Wellmark right to disclose cost of anonymous patient

The Des Moines Register recently reported that Wellmark Blue Cross Blue Shield has been accused of violating federal HIPAA privacy regulations in the case of a patient with severe hemophilia.  (See link to Register article below.)  As reported, a representative of Wellmark was discussing the high cost of health insurance at a Rotary Club meeting last March.  She gave an example of an extreme case that was costing $1 million per month.  (ACA – Obamacare – prohibits insurance companies from placing any limit on the amount it will pay for patients.)  She did not identify the patient by name, but described him as a 17 year old male with hemophilia.  Maybe she should not have mentioned the age or sex of the patient, but that information alone did not identify who the specific patient was, and should not be considered a violation of federal privacy regulations.

Wellmark and other insurance companies must be able to cite specific high cost cases that are causing health insurance premiums to rise to unaffordable amounts.  How can we openly debate ways to contain health care costs if we don’t know what is causing the high costs?  Can we really afford to require insurance companies to pay out unlimited amounts for any patient?  I recently heard that the last remaining company to offer individual health insurance policies in Iowa may charge more than $30,000 per year next year for a couple who are 55 years old.  Health care wants are unlimited.  Our ability to pay is not.  We need to debate whether or not government should prohibit health insurance policies from having limits on how much they pay out for individual patients.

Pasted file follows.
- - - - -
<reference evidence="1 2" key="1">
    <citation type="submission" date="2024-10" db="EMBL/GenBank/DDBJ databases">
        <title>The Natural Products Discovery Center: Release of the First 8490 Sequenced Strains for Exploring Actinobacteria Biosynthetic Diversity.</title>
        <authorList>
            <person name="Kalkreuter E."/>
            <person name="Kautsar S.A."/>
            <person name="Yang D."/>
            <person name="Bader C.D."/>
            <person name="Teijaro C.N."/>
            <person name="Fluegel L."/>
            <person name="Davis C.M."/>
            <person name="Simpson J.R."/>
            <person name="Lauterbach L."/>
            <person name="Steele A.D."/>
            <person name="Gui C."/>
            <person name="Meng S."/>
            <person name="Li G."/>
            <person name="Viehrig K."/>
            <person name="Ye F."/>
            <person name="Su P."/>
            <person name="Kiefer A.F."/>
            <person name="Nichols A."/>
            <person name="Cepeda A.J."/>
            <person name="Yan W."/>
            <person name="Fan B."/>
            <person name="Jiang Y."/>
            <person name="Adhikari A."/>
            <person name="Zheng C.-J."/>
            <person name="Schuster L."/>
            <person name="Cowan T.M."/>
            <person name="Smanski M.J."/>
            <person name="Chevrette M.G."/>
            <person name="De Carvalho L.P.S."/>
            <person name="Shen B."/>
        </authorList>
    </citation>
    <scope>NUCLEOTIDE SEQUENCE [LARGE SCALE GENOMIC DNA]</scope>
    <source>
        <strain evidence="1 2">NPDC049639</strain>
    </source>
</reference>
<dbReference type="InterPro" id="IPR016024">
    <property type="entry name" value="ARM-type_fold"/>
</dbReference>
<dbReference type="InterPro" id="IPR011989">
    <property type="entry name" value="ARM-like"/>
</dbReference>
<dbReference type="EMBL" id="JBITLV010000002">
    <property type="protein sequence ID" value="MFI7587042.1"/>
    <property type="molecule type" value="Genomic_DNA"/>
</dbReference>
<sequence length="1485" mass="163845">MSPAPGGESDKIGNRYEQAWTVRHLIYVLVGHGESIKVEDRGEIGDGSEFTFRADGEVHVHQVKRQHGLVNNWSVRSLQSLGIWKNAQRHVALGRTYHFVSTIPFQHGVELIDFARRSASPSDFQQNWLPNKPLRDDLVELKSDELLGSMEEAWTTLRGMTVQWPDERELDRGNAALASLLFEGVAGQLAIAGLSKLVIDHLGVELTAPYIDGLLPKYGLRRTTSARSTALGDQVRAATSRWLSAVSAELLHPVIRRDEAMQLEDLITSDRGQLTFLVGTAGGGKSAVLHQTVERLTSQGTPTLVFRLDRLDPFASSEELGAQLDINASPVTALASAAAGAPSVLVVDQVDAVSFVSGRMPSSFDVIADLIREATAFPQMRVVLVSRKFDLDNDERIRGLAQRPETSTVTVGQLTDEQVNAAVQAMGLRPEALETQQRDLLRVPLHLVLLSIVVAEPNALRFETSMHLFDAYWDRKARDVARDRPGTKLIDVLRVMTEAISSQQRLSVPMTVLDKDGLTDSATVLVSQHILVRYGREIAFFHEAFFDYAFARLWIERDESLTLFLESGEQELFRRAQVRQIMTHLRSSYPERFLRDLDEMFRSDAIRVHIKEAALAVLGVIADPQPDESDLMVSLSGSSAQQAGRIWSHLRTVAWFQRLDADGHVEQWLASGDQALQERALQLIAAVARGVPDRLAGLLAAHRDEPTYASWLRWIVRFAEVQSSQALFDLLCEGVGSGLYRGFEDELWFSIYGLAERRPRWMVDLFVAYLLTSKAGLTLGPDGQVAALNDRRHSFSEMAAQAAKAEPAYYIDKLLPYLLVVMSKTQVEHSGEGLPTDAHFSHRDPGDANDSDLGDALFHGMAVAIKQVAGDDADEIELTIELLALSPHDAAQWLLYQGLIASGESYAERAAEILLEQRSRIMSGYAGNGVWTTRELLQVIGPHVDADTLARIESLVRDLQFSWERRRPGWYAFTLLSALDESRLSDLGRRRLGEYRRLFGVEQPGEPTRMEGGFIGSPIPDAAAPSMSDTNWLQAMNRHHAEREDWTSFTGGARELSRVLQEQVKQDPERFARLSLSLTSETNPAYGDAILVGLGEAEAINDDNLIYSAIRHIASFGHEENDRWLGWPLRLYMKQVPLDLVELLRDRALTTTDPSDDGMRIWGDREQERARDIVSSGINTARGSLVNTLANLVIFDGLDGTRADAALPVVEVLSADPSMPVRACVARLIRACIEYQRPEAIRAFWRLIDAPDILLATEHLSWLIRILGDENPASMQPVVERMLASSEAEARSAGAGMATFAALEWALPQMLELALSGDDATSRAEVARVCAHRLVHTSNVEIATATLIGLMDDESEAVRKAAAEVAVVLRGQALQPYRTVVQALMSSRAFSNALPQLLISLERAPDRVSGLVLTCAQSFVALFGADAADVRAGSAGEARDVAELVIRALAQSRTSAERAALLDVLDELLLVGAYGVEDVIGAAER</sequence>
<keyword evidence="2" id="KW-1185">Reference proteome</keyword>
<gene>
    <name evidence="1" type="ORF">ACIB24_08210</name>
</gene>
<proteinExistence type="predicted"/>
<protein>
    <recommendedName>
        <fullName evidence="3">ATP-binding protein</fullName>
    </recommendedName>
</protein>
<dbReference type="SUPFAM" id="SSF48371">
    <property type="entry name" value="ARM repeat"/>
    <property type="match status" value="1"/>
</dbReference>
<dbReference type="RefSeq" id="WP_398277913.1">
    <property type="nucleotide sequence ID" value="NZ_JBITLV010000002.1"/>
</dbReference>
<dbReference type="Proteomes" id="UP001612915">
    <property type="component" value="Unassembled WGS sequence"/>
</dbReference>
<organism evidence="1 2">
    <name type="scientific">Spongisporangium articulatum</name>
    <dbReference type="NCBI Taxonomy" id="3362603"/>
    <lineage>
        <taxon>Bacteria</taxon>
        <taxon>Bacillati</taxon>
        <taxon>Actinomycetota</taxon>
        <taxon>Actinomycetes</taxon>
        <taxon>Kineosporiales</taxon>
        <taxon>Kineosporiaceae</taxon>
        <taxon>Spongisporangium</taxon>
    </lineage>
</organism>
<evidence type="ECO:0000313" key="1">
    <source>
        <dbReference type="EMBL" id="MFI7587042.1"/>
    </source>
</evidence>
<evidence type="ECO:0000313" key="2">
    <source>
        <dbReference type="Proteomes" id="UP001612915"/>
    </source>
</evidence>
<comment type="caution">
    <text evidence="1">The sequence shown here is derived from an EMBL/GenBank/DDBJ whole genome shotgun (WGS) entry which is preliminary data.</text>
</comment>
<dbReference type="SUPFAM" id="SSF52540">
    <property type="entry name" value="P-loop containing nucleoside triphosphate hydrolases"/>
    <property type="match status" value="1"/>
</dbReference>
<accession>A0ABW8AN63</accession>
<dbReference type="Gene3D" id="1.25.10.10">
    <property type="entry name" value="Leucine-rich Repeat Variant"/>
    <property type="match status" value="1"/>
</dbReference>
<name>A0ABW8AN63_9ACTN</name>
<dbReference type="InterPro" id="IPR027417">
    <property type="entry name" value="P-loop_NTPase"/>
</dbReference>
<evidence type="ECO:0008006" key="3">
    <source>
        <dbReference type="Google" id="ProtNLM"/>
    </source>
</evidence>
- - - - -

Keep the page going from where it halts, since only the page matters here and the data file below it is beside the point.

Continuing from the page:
Link to Register article: http://www.desmoinesregister.com/story/news/health/2017/08/21/wellmark-accused-violating-privacy-iowa-teen-severe-hemophilia-reportedly-costing-1-million-month/586702001/

 

 

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